5. How do you define success?
While this question may seem disconnected from how you teach or practice, it is actually a central factor in how you approach your work and what drives you to do that work. Is success driven by how full your classes are? How much money you make? If you are sponsored by a brand? More press? Is success defined by positive feedback from your students? Positive feedback from your boss? Positive feedback from your peers? Stories of lives you’ve changed or touched? I imagine it is likely a combination of all of these things. However, if you really take the time to think about what success in this field really means to you, you may be surprised how much you see that it directly ties in to how you approach your practice.
Please know this article is not meant to point fingers or make accusations in any way. I am also not secretly referencing anyone specific in any of the statements I made, for my readers to try and guess who these people are. This is simply a topic I am incredibly passionate about, in the space I now dedicate my time and life to — and I think it deserves honest discussion and thought. These are also questions that I push myself (and will continue to push myself) to ask on a regular basis, as I, too, have a responsibility and a role in this space that I must take seriously and respect. I also hope that this is a continuing discussion: it is through these types of discussions and questions that we will become stronger as leaders and as a community.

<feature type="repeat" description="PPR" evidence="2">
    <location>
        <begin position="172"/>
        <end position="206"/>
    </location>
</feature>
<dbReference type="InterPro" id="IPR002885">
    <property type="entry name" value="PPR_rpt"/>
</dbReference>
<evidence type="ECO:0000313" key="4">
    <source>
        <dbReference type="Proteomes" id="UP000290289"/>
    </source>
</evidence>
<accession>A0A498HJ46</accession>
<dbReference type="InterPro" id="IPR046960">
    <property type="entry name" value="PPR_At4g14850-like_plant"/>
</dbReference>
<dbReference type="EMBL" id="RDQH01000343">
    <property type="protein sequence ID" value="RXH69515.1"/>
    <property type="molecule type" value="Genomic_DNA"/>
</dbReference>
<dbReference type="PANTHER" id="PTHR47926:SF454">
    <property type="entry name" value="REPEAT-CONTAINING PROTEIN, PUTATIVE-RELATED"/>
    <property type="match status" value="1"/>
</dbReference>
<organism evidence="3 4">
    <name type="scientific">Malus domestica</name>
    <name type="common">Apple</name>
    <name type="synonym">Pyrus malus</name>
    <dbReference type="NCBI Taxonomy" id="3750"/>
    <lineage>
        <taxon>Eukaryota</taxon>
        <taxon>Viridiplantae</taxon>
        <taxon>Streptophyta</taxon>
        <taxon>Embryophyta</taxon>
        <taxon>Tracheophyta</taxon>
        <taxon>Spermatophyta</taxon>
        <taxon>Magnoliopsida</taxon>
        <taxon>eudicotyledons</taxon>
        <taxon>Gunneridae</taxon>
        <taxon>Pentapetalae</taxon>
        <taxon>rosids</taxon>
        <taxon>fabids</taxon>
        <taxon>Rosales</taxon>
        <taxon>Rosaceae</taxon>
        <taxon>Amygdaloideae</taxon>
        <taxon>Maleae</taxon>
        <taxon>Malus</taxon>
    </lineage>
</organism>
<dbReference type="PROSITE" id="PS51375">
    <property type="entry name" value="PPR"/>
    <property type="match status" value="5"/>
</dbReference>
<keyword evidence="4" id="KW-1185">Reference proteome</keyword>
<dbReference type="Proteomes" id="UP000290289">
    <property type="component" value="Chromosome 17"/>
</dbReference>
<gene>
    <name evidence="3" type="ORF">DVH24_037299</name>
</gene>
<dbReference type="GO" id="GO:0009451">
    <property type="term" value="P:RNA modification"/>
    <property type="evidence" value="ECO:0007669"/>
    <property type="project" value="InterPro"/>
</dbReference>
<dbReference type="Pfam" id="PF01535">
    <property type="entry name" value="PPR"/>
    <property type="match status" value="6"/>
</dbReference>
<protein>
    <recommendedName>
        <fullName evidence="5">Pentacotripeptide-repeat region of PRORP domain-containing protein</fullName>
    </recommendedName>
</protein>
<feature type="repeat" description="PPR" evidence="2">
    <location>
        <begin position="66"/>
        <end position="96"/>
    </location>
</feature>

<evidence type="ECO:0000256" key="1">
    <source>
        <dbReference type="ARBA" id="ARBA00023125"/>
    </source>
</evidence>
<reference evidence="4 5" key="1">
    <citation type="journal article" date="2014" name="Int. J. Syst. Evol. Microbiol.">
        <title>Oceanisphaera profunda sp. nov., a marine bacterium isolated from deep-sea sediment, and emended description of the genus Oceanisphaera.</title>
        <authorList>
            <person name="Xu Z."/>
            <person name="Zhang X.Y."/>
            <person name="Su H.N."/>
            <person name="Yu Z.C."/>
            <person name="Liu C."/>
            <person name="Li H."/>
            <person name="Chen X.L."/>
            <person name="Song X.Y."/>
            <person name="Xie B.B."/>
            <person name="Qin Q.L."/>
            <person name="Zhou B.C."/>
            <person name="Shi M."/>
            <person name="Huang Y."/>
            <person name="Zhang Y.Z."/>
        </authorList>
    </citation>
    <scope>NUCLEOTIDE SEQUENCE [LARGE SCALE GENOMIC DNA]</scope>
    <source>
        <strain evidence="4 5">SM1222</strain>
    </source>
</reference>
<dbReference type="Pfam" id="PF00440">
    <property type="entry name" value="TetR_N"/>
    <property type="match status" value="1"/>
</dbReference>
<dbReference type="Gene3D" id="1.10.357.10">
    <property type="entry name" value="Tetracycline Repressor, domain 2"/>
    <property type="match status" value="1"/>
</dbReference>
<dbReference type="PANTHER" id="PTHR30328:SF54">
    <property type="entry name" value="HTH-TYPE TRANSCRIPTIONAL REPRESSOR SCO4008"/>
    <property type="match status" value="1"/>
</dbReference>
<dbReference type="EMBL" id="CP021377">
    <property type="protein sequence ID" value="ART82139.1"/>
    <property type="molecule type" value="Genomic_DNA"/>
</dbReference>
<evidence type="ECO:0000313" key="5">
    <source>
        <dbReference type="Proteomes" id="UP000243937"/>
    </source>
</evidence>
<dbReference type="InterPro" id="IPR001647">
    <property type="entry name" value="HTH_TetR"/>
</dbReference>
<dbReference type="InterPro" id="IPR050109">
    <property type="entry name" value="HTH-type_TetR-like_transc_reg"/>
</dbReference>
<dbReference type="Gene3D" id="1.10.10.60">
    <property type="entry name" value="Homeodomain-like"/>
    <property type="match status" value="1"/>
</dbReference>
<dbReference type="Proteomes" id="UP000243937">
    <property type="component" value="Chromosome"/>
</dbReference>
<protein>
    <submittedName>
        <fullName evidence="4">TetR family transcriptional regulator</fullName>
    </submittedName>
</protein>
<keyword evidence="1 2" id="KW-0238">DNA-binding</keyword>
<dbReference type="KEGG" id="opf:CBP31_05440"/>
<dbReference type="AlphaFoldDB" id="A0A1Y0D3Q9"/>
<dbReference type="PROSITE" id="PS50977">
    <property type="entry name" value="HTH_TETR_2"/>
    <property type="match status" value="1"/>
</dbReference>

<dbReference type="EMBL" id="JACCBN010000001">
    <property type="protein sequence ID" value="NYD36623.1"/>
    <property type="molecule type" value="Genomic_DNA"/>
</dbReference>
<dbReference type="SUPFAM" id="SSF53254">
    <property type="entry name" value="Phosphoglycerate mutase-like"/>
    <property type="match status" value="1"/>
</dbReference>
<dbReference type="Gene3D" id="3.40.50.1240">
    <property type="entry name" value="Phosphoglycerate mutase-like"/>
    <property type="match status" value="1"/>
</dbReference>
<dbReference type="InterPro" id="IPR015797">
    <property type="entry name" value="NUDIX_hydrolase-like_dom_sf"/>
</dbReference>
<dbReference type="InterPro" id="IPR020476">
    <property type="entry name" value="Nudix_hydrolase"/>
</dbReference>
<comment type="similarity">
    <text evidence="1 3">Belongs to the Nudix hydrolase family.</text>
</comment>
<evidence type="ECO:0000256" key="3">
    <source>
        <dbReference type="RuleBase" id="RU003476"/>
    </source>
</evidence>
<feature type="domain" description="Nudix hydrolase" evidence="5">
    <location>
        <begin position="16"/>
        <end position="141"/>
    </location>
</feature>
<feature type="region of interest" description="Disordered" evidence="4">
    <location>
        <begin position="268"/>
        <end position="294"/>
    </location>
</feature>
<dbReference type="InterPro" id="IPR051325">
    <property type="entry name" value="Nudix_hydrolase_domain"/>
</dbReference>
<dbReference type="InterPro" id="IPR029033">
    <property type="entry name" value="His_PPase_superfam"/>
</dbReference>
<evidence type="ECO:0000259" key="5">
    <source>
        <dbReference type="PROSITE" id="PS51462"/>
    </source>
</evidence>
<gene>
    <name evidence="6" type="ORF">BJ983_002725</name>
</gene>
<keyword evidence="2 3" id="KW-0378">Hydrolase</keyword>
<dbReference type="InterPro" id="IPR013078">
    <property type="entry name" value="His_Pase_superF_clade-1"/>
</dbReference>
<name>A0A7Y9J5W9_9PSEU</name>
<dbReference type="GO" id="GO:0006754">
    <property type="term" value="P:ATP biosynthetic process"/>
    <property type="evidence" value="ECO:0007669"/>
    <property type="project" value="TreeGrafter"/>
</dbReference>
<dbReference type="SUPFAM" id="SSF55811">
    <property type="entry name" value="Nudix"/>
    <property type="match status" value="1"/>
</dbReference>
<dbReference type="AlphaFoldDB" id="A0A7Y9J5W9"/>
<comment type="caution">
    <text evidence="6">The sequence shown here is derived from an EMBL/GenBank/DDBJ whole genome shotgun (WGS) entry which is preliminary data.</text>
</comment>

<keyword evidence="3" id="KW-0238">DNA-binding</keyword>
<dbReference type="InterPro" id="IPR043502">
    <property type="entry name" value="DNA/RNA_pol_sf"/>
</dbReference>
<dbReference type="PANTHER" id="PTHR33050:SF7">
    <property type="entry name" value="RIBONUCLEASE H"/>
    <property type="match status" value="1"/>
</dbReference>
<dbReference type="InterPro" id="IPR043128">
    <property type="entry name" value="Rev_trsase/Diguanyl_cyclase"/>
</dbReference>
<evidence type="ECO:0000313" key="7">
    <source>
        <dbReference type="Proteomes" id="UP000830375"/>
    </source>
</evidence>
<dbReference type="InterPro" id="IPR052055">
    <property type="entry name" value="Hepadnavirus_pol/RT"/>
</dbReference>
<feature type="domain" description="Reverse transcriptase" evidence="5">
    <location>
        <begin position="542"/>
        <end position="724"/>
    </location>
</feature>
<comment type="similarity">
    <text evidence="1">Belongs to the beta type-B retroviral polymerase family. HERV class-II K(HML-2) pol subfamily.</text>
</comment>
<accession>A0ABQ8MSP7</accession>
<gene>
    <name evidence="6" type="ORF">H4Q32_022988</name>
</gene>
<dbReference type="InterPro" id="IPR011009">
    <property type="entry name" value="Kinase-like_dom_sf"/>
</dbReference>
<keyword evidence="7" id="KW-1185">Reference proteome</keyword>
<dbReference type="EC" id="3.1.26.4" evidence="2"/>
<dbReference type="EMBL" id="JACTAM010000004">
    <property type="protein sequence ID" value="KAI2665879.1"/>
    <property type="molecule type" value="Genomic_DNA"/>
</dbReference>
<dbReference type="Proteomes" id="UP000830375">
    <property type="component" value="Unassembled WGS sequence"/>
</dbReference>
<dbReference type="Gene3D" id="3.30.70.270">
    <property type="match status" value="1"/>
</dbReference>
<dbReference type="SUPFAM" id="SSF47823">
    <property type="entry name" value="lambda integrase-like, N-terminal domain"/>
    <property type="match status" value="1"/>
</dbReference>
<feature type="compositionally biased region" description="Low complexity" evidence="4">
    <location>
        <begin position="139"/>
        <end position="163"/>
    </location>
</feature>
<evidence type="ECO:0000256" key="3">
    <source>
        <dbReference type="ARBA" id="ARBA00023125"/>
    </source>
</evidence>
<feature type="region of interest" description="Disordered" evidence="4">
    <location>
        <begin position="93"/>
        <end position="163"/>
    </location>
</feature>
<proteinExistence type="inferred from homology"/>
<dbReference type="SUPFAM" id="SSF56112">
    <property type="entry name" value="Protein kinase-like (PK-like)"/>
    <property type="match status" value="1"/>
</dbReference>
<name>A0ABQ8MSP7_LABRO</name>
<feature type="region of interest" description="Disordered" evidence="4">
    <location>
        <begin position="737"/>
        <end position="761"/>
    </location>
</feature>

Aly Teich is Founder and Host of The Sweat Life.
Aly is a native New Yorker who grew up on the Upper West Side of Manhattan. She left Manhattan for Madison, Wisconsin to become a proud Badger for four years, and since then has lived on both coasts, traveled around the world…twice, and found herself right back here in The Big Apple.
Aly has always been an active kid, and now grownup (although she still acts like a kid.) She danced her way through the School of American Ballet until her teens, competed on horseback at a pre-Olympic level, lettered in three varsity high school sports, and completed three marathons and numerous triathlons. She’s also an avid skier, golfer, aspiring surfer, and can do a mean belly flop.
Following a ten-year career in television and media — including the Late Show with David Letterman, CBS Television, Tribeca Film, and Conde Nast — Aly switched her focus to health and wellness five years ago when her mother was diagnosed with stage IV ovarian cancer. Trading in her Late Show with Letterman badge for Nikes, Aly made it her goal to help people live healthier lives. In the fall of 2013, she decided to bring all of her experience and passion to one place, The Sweat Life.